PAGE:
It’s a tough time for both the sports leagues and the sports betting industry, but that’s not stopping the launch of Colorado’s market on May 1.
The Centennial State is currently one of four jurisdictions in the U.S. that has legalized sports wagering but has yet to see a first legal bet. The others are Washington State, Tennessee, and Washington, D.C.
Virginia lawmakers have approved sports betting, and legislation is currently waiting for Gov. Ralph Northam’s signature.
Referendum was a close call
Colorado was able to cross the finish line for sports betting authorization last year under a referendum. Despite extensive lobbying and media efforts, it was a nail biter for the industry, with 51.4% of those voting signing off on legal sports wagering in the state.
As they say in sports, a win is a win.
Under the legislation to establish the statutory structure of the industry ahead of the question being put to voters, Colorado sports wagering was set to start on May 1. Of course, that was well before the COVID-19 pandemic put the sports world at a standstill.
Friday’s launch is a positive sign for the industry, as the meager menu of sports available for wagering isn’t stopping several online/mobile sportsbooks from beginning to accept customers and build their respective databases. FanDuel, currently the top online/mobile sportsbook in the nascent U.S. industry in terms of market share, is one of those mobile sportsbooks.
According to FanDuel, the Colorado market is an attractive one for the sports wagering industry.
Colorado operators will pay a 10% tax on sports wagering revenue, which is in the middle-lower range of tax rates across the U.S. It’s not as low as Nevada’s 6.75%, but it’s far better than Pennsylvania’s 36%.
Friday Colorado joins a growing number of states to legalize #sportsbetting. Since most major leagues are on indefinite hiatus, the industry's launch will look much different than expected. But fans can still anticipate getting in on the action via apps. https://t.co/PUjZhtZRnm
— Tiney Ricciardi (@tineywristwatch) April 27, 2020
Additionally, sports bettors can download and register for an online/mobile account remotely, a key component of a state-of-the-art market for the industry. Iowa, for example, doesn’t currently allow remote registration. Furthermore, Colorado allows betting on in-state collegiate teams.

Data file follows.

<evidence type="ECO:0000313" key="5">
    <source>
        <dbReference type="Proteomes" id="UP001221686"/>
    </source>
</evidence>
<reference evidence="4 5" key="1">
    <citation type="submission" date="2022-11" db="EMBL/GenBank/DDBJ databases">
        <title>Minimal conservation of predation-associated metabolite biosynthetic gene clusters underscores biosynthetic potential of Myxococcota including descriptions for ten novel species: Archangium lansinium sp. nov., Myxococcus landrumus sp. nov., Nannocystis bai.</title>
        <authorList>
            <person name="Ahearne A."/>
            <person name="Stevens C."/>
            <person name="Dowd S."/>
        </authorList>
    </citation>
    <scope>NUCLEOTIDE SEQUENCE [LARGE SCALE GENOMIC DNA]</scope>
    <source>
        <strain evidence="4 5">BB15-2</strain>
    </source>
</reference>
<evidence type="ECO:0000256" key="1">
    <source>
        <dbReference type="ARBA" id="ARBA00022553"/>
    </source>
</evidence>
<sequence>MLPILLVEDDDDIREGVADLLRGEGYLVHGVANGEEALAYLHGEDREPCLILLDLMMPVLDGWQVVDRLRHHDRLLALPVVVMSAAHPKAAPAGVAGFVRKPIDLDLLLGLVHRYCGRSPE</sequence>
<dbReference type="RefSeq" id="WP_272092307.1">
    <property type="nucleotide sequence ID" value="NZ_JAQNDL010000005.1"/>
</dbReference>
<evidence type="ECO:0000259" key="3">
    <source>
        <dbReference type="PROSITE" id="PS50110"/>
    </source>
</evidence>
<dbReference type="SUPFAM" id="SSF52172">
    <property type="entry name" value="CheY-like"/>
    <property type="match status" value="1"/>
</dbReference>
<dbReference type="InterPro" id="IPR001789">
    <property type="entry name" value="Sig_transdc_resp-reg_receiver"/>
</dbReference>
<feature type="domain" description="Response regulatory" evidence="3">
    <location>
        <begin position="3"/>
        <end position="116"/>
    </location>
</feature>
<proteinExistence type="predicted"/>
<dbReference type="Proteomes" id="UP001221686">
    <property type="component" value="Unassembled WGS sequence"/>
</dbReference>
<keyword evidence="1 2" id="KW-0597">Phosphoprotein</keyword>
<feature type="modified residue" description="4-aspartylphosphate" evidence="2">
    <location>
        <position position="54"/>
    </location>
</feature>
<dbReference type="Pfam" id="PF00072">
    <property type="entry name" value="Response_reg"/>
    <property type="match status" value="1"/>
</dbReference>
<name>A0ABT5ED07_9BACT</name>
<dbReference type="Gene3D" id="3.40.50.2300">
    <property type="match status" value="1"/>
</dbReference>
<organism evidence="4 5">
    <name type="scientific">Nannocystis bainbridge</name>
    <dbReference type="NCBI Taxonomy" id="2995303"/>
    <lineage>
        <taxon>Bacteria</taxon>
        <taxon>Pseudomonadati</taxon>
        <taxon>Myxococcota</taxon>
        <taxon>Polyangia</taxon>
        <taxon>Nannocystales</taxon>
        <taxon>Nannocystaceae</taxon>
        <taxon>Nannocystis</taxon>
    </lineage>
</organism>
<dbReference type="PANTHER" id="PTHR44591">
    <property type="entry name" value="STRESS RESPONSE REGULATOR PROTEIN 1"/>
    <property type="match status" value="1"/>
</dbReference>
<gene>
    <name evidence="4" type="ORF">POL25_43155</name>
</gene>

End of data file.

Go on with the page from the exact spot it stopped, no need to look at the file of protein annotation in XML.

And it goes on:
In the eyes of the sports betting industry, Colorado’s market resembles the high quality of Indiana’s, which kicked off in the fall of last year. The Hoosier State also has a 9.5% tax.
FanDuel will go live this week alongside competitors DraftKings, BetMGM, and BetRivers. More than a dozen other sports gambling apps will eventually call Colorado home, but their launches aren’t yet scheduled. The floodgates could open once the major professional sports return.
“FanDuel will be one of many operators driving a competitive marketplace,” FanDuel Chief Marketing Officer Mike Raffensperger told COBets. “We are the No. 1 sportsbook in America now, and so we’re really excited [about] Colorado.”
Raffensperger called the Colorado sports betting tax rate “sustainable” and said that it creates an attractive environment for FanDuel’s investment in the state. Unlike in other markets, FanDuel, which partnered with Twin River Worldwide Holdings, will not have a retail sportsbook in the Centennial State.
Additionally, he called Colorado a “phenomenal market” from the standpoint that the state has teams in all four major North American sports leagues — Major League Baseball, the National Football League, the National Hockey League, and the National Basketball Association.
UFC event on May 9
Of course, those aformentioned major pro sports leagues are indefinitely postponed, so it’s slim pickings in the world of sports right now. In this challenging environment, FanDuel has made strides to bolster its offerings and serve its customers.
Latest on UFC 249, which will be moving ahead in Jacksonville, Florida. https://t.co/9NIqwSUWuu
— Brett Okamoto (@bokamotoESPN) April 24, 2020
“The plan prior to COVID-19 was May 1 being the day that a lot of operators had circled on their calendars,” Raffensperger said. “That remains the date that we plan on. The timing of our launch plans haven’t changed. I think we recognize that we’re launching at a time with limited sports content available. … We’ve done things like securing more streaming rights for the sports that are on, things like table tennis and Eastern European soccer, or darts, where you can watch those events right within the sportsbook while you bet them. We have leaned into that.”
Still, those sports pale in comparison to the ones on temporary hiatus.
On May 9, the UFC plans to hold an event in Florida, its first since March 14 in Brazil. The ESPN+ pay-per-view event consists of a relatively stacked card of fights, headlined by the barnburner lightweight bout featuring Tony Ferguson vs. Justin Gaethje. FanDuel expects huge betting on the only U.S live sports event that weekend.
“I think the country is really missing sports,” Raffensperger said with regards to the MMA fights. “I think it will be a very high-volume event.”
The May 9 event follows the last-minute cancellation of the card on April 18.
“We actually had a big promotional plan the last time Dana [White] was going to do this a few weeks ago,” Raffensperger said. “We’re supportive of all the leagues’ decisions to put the safety of athletes and fans first. If this [card] goes forward, I think we will celebrate it as kind of the return of sports.”
The UFC was actually the last major American pro sports organization to postpone its events as the pandemic was increasing in severity in mid-March. As mentioned, the UFC held a Fight Night card on March 14. FanDuel said betting activity on that event was up 32% compared to the last Fight Night card.
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